New England was plastered with unexpected wet snow up to 20 inches deep yesterday, the earliest on record for some places, and temperatures skidded to record lows as far south as the Gulf of Mexico.
The storm knocked out power to about 900,000 customers in the Northeast and stranded tourists who had hoped to see fall foliage.
"It's the last thing we expected. The last we heard, we were only supposed to get rain," said Louis Keezing of Northeast Utilities in Connecticut, which had about 85,000 customers without power.
Connecticut Gov. William A. O'Neill (D) ordered open the Civil Preparedness Emergency Operations Center in Hartford to coordinate public safety efforts.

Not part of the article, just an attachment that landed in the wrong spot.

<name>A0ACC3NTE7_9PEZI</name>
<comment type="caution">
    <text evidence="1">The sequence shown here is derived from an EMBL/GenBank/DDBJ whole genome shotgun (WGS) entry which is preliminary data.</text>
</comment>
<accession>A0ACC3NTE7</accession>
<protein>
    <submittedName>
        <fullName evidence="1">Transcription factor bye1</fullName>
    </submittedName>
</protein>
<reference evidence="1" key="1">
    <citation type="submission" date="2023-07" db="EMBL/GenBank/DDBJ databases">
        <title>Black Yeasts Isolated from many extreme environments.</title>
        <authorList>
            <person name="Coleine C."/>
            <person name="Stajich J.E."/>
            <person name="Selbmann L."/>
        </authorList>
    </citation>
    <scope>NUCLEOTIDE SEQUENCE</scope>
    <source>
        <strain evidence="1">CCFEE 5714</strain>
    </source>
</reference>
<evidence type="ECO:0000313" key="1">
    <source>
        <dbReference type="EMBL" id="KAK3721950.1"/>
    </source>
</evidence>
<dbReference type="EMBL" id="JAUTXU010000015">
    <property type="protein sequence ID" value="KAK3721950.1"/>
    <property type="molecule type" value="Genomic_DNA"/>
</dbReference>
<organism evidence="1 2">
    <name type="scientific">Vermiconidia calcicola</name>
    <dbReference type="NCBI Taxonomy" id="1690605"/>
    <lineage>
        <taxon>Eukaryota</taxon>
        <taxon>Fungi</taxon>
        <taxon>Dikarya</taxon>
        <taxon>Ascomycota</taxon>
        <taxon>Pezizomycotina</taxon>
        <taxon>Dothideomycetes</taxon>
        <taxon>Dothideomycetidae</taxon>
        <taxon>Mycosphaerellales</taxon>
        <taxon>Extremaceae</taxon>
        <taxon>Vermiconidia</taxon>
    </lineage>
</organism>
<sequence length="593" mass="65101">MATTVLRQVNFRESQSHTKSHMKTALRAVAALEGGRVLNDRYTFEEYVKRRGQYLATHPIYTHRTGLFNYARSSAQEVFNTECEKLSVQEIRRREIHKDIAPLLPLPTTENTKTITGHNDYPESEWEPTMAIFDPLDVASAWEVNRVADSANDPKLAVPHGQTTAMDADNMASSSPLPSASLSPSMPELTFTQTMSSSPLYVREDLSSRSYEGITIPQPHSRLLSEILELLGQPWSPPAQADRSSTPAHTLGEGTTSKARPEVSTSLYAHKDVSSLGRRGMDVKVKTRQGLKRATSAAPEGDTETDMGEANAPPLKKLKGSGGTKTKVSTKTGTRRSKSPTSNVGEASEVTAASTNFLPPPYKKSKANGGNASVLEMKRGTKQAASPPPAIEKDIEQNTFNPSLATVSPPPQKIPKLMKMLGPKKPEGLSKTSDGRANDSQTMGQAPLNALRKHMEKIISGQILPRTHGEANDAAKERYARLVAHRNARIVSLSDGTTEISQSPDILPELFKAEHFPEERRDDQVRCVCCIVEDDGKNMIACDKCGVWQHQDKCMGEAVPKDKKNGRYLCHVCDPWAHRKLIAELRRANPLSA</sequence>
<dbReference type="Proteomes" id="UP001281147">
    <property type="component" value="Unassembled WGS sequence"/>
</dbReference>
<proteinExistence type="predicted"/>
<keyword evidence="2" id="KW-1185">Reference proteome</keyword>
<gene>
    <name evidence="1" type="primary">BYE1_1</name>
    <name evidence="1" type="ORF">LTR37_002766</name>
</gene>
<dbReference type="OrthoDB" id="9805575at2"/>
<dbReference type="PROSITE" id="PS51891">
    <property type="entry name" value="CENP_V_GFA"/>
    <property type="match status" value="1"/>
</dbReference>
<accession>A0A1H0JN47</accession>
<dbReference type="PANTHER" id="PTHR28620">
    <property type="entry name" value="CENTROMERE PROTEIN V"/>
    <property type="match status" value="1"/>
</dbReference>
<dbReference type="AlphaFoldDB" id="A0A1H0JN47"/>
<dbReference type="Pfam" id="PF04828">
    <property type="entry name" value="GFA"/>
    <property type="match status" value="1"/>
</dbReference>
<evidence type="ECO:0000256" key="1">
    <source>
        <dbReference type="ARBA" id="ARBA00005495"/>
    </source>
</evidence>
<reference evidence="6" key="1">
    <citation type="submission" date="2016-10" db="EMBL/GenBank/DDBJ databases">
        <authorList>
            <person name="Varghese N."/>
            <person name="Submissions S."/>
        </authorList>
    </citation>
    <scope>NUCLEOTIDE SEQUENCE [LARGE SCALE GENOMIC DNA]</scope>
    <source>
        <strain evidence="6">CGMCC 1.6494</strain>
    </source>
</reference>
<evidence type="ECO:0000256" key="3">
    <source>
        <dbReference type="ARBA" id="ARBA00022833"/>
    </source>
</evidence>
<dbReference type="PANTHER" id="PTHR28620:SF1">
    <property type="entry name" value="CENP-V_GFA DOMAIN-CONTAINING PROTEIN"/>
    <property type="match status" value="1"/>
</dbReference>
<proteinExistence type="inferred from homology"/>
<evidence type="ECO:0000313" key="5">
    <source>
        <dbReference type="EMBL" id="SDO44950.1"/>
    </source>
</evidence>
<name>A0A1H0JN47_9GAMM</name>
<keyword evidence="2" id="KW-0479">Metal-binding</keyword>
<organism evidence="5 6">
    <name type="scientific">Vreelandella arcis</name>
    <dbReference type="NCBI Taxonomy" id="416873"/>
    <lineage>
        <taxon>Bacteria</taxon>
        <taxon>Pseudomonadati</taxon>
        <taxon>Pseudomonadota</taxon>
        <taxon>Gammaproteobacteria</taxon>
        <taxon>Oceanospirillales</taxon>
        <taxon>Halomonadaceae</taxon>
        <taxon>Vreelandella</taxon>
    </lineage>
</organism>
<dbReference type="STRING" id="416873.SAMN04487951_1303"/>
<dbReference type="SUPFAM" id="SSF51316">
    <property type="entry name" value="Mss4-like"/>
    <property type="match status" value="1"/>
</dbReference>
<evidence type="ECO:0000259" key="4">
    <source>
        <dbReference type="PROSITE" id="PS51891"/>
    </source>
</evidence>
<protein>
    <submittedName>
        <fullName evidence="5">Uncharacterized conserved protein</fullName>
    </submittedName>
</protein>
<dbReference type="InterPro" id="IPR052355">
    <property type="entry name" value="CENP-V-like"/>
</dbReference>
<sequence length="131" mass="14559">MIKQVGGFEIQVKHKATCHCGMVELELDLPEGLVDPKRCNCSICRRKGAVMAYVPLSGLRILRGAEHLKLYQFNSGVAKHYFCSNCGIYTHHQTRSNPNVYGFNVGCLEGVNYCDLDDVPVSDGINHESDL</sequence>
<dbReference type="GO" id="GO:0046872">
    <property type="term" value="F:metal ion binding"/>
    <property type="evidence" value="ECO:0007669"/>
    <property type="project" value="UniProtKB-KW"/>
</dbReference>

States of emergency were declared in communities throughout Massachusetts' Berkshire County, including Pittsfield, North Adams and Williamstown, where the civil defense and all off-duty police and firefighters were called in.
Several highways were closed, including about 70 miles of the Massachusetts Turnpike, police reported.
The snow was caused by a cold pocket at an altitude of about 20,000 feet that moved in from Canada and mixed with a low pressure system carrying precipitation from the east, said meteorologist Mel Goldstein of the Weather Center at Western Connecticut State University.